New Yorkers love Magnolia Bakery cupcakes. They’re so popular, they’ve even been featured on The Food Network, and series like Sex and the City, and Saturday Night Live. Now, Magnolia Bakery is expanding to meet demands beyond NYC’s borders by selling directly to consumers online. Adam Davis, the brand’s senior marketing manager is one of the driving forces behind the bakery’s growth and online expansion. 

Magnolia Bakery ships baked goods online to customers nationwide, and produces a shelf-stable line sold through grocery partners. Ahead, Adam provides his tips for balancing multiple sales channels through one seamless online experience.

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Considering all customer types

Launching online is really exciting and can open your brand up to a brand new customer base, but this doesn’t mean you should forget your original customers. “When launching an ecommerce platform, you don’t want to discount the local ordering behavior,” Adam says. 

It’s important to keep in mind what type of patterns customers have, as well as where they will be purchasing from. For Adam, it was key that Magnolia have three sections on the website: one showing customers finding bakery locations near them, one for inquiring about available grocery store products, and one to order products online. 

How do different types of customers like to shop? What are their seasonal spending habits? What are the projected ordering patterns? These are some of the questions Adam and his team considered as they expanded the business.

a magnolia bakery box sitting open with a cake, banana pudding, and cupcakes surrounding it.
Including three separate sections on the website helped Magnolia Bakery increase foot traffic to its website, as it can serve customers based on the type of shopping experience they are looking for: grocery store, online ordering, or store pickup. Magnolia Bakery

Creating dynamic tools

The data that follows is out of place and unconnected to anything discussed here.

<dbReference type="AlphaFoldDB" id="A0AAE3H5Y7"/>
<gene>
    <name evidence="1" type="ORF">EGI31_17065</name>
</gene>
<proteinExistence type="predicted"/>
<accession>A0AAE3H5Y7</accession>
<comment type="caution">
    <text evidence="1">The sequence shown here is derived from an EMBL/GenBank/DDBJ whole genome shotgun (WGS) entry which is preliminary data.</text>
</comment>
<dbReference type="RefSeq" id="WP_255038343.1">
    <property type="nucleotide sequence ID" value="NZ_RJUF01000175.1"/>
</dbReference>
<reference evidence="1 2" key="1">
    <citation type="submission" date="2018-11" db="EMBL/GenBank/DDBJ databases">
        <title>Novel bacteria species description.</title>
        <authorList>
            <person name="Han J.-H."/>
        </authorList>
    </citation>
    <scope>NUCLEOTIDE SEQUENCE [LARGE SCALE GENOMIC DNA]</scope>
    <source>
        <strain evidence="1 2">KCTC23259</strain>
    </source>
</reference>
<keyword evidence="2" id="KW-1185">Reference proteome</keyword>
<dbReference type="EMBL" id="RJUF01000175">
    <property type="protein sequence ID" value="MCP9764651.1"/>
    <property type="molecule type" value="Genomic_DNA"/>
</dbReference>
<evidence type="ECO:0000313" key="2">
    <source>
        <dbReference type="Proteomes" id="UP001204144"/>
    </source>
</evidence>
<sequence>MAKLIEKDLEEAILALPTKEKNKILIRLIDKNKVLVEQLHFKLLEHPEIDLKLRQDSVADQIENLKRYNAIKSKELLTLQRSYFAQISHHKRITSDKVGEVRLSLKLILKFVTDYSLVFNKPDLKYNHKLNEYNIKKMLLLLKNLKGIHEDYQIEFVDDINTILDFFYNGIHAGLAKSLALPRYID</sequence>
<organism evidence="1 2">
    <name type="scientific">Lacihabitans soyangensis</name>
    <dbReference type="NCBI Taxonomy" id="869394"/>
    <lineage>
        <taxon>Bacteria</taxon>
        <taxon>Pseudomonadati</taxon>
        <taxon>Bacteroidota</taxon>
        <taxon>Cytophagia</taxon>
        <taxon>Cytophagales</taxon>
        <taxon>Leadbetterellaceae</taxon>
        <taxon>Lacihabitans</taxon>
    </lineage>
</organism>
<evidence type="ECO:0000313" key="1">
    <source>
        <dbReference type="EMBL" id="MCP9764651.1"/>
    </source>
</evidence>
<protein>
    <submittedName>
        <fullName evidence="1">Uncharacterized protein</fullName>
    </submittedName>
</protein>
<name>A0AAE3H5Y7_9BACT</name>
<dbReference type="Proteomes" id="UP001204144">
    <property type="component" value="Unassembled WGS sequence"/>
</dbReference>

Since Magnolia Bakery also sells banana pudding cookies in grocery stores, the website required a tool to help customers find them. “We have store locators dynamic to where customers live that could redirect them to where they can buy the product,” Adam says.

Thinking through the whole purchasing journey allows you to see what gaps you can fill with updated tools and services. “You don’t want to overcomplicate things for the customer,” Adam says. Rather, find a few tools or services that solve multiple pain points.

magnolia bakery banana pudding cookies in classic vanilla.
Magnolia Bakery’s website allows customers to search for grocery stores locations in their area that carry specific items, such as banana pudding cookies. Magnolia Bakery

Testing out new features 

To create a website that’s best for all three types of the brand’s customers, Adam spent much of his time experimenting with features. “We had so many things that we wanted to test: the checkout experience, recommending certain products to certain purchasers who had specific things in their cart,” he says. We A/B tested images, colors, and category-specific landing pages too.” 

There’s nothing off limits when it comes to your website and testing and learning new things, no matter how small. Don’t be afraid to try out new features or elements to see if they improve the customer experience. “Making the smallest adjustment could make a huge difference in your online sales,” Adam says.

a hand reaches toward a magnolia bakery banana pudding with a silver spoon in hand.
Magnolia Bakery experimented with a banana pudding exclusive landing page for a major campaign, contributing to an overall increase in sales. Magnolia Bakery

Creating a website to house all of its offerings helped Magnolia Bakery grow brand awareness and reach a new customer base, nationwide.

To hear more of Adam’s website-building tips and discover his marketing strategies for crushing year-over-year sales, tune in to the full Shopify Masters On Location episode.

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